• On the Define Credential screen, select “Windows PowerShell Credential” and provide a name.

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  • And provide the full user name of the Automation user and matching password. Note that this screen won’t validate the validity of the user.

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Step 4 – Test the Automation user

  • Open the Azure Automation account Within the Microsoft Azure portal.
  • Create a new Runbook within this account by clicking on the tab RUNBOOKS and NEW » RUNBOOK » Quick Create and provide the name “Test”.
  • Open the just created Workbook and click on the AUTHOR tab
  • Replace the default PowerShell workflow code with the sample below

NOTE: You will need to set the Azure Subscription if the automation users has access to multiple subscriptions

Select-AzureSubscription -Current "XYZ"

  • Invoke the Runbook by clicking the TEST button.

Windows_Azure_Active_Runbook_1

This should result in a Azure VM object dump as displayed below:

Windows_Azure_Active_Runbook_2

Step 5 – Creating the Shutdown Runbook

At this point you will be able to access Azure resources from within your Runbooks and therefor we can continue creating the Shutdown Runbook.

  • Create a new Runbook by clicking on the tab RUNBOOKS and NEW » RUNBOOK » Quick Create. Name Shutdown
  • Open the AUTHOR tab and include the following script:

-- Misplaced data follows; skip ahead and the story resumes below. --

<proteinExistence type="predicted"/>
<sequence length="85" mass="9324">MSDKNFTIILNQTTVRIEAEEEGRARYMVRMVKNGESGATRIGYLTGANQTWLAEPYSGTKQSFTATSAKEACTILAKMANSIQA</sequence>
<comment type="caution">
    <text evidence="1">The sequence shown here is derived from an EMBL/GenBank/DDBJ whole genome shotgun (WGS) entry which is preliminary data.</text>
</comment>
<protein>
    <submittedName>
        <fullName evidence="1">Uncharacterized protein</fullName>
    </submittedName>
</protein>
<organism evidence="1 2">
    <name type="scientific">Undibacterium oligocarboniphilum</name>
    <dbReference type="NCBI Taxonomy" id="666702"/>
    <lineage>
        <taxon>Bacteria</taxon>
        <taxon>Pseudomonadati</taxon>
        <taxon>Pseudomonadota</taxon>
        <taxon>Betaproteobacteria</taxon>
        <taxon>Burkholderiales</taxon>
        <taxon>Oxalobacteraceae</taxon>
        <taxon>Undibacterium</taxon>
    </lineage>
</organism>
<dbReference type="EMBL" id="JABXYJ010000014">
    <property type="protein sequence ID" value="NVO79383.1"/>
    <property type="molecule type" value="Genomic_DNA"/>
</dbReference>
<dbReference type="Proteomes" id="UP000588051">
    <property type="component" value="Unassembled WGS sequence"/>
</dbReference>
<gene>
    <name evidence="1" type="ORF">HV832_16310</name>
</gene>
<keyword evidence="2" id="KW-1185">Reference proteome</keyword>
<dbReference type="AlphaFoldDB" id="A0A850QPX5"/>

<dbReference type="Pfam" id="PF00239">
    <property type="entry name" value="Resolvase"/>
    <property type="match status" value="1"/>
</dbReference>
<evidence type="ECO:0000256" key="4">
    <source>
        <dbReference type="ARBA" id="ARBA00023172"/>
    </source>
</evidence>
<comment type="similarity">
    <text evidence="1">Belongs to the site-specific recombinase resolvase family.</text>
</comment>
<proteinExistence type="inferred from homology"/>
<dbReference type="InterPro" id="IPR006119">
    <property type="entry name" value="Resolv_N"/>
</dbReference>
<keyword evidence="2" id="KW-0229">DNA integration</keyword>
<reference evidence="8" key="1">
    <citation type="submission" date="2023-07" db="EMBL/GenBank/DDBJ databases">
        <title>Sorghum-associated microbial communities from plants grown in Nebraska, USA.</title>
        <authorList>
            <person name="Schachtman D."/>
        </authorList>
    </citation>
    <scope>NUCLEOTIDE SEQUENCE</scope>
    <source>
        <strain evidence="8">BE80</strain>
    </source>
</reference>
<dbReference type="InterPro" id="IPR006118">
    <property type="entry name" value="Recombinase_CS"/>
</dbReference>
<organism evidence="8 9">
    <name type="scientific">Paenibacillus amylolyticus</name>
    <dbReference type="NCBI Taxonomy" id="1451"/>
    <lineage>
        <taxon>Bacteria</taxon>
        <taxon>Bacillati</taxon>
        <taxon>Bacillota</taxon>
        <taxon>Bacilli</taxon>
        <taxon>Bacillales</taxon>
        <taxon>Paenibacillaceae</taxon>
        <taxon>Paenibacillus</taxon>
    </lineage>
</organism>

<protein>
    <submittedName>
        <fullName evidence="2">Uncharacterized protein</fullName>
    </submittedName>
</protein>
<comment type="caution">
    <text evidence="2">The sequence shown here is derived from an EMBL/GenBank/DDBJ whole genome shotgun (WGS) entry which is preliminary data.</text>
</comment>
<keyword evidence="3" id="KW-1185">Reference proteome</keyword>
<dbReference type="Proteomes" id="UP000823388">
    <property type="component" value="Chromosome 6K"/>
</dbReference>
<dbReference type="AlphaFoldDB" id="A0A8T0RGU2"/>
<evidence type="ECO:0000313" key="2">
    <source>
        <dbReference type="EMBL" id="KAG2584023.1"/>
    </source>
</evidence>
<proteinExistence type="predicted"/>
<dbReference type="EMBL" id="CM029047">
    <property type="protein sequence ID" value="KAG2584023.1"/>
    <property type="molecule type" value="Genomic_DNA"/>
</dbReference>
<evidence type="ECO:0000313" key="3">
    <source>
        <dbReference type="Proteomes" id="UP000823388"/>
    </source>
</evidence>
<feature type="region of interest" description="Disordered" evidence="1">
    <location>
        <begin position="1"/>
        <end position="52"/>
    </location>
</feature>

Runbooks can be consumed by other runbooks and therefore it’s important to construct them in a modular way. Eliminating hard-coded values by passing in parameters and using Microsoft Azure Automation assets. Therefore the script accepts a VM prefix parameter called STARTSWITH. Invoking the Runbook will allow you to provide a value as can be seen below:

Windows_Azure_Active_Runbook_3

  • Before it’s possible to schedule the Runbook for execution it’s required to Publish the Runbook first by clicking on the Publish button (located next to the TEST button).
  • After publishing the Runbook, click on the SCHEDULE tab for completing the final step; scheduling the Runbook
  • On the schedule page select “LINK TO A NEW SCHEDULE” and give the Schedule the name “Midnight”
  • Set the schedule date at Midnight and include the STARTSWITH value for the schedule

Windows_Azure_Active_Schedule_1

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Conclusion

Yes, there are some steps involved in setting this up, but Microsoft Azure Automation enables you to create some very fancy automation assets.

  • Steven Smith

    To learn how such Azure VM automation can be monitored and systematized, check out two blogs below:

    VMs can be shutdown or scaled down on a schedule.

    Shut-down Azure VMs on a schedule: http://cloudmonix.com/blog/how-to-automate-schedule-shutdowns-of-azure-vms/

    Scale-down Azure VMs on a schedule: http://cloudmonix.com/blog/how-to-automate-scaling-of-azure-vms/

    • Thanks for promoting your product on my blog Steven.

      I’ve used cloudmonix.com in the past and definitely NOT satisfied. Just to inform my readers; The interface is clunky and outdated. Actually, I have a list of shortcoming, but to keep things short… It’s just another interface / tool you need to learn, and more importantly trust.

      I believed that it’s important to stick to the core (API’s, Azure’s Automation and monitoring capabilities etc.) and know what’s happening under the covers before eventuating third party products. But If you are looking for a Azure monitoring solution, make sure to look at other products. For example, newrelic.com.